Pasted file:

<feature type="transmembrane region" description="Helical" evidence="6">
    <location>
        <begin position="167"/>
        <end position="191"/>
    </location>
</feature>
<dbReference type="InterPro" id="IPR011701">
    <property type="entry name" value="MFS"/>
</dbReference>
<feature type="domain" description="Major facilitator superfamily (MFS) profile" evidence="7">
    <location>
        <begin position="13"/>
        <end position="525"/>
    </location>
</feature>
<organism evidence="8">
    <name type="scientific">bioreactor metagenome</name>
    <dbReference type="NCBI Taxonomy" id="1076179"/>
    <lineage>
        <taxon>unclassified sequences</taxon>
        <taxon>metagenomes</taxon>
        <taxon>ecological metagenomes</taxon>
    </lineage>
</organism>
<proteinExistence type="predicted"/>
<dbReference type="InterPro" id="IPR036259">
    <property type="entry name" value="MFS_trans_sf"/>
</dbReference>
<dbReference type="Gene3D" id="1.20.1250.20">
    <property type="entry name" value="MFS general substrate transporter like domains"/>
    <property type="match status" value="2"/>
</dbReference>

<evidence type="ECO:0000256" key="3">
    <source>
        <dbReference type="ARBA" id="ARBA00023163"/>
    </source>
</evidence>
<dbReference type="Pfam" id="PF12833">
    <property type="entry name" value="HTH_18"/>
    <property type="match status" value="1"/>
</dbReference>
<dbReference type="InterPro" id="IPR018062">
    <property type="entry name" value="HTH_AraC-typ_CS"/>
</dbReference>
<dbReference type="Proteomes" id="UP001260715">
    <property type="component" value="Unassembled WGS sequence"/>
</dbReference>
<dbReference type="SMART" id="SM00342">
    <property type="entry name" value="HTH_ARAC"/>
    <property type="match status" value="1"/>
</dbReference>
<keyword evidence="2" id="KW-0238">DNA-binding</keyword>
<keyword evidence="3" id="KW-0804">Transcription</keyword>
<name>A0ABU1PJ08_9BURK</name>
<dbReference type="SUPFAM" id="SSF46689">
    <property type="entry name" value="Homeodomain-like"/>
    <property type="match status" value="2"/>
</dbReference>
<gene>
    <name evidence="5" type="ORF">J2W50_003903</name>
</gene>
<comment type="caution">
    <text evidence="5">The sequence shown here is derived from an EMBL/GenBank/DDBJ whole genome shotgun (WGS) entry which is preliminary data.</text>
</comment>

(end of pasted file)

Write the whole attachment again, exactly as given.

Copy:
<feature type="transmembrane region" description="Helical" evidence="6">
    <location>
        <begin position="167"/>
        <end position="191"/>
    </location>
</feature>
<dbReference type="InterPro" id="IPR011701">
    <property type="entry name" value="MFS"/>
</dbReference>
<feature type="domain" description="Major facilitator superfamily (MFS) profile" evidence="7">
    <location>
        <begin position="13"/>
        <end position="525"/>
    </location>
</feature>
<organism evidence="8">
    <name type="scientific">bioreactor metagenome</name>
    <dbReference type="NCBI Taxonomy" id="1076179"/>
    <lineage>
        <taxon>unclassified sequences</taxon>
        <taxon>metagenomes</taxon>
        <taxon>ecological metagenomes</taxon>
    </lineage>
</organism>
<proteinExistence type="predicted"/>
<dbReference type="InterPro" id="IPR036259">
    <property type="entry name" value="MFS_trans_sf"/>
</dbReference>
<dbReference type="Gene3D" id="1.20.1250.20">
    <property type="entry name" value="MFS general substrate transporter like domains"/>
    <property type="match status" value="2"/>
</dbReference>

<evidence type="ECO:0000256" key="3">
    <source>
        <dbReference type="ARBA" id="ARBA00023163"/>
    </source>
</evidence>
<dbReference type="Pfam" id="PF12833">
    <property type="entry name" value="HTH_18"/>
    <property type="match status" value="1"/>
</dbReference>
<dbReference type="InterPro" id="IPR018062">
    <property type="entry name" value="HTH_AraC-typ_CS"/>
</dbReference>
<dbReference type="Proteomes" id="UP001260715">
    <property type="component" value="Unassembled WGS sequence"/>
</dbReference>
<dbReference type="SMART" id="SM00342">
    <property type="entry name" value="HTH_ARAC"/>
    <property type="match status" value="1"/>
</dbReference>
<keyword evidence="2" id="KW-0238">DNA-binding</keyword>
<keyword evidence="3" id="KW-0804">Transcription</keyword>
<name>A0ABU1PJ08_9BURK</name>
<dbReference type="SUPFAM" id="SSF46689">
    <property type="entry name" value="Homeodomain-like"/>
    <property type="match status" value="2"/>
</dbReference>
<gene>
    <name evidence="5" type="ORF">J2W50_003903</name>
</gene>
<comment type="caution">
    <text evidence="5">The sequence shown here is derived from an EMBL/GenBank/DDBJ whole genome shotgun (WGS) entry which is preliminary data.</text>
</comment>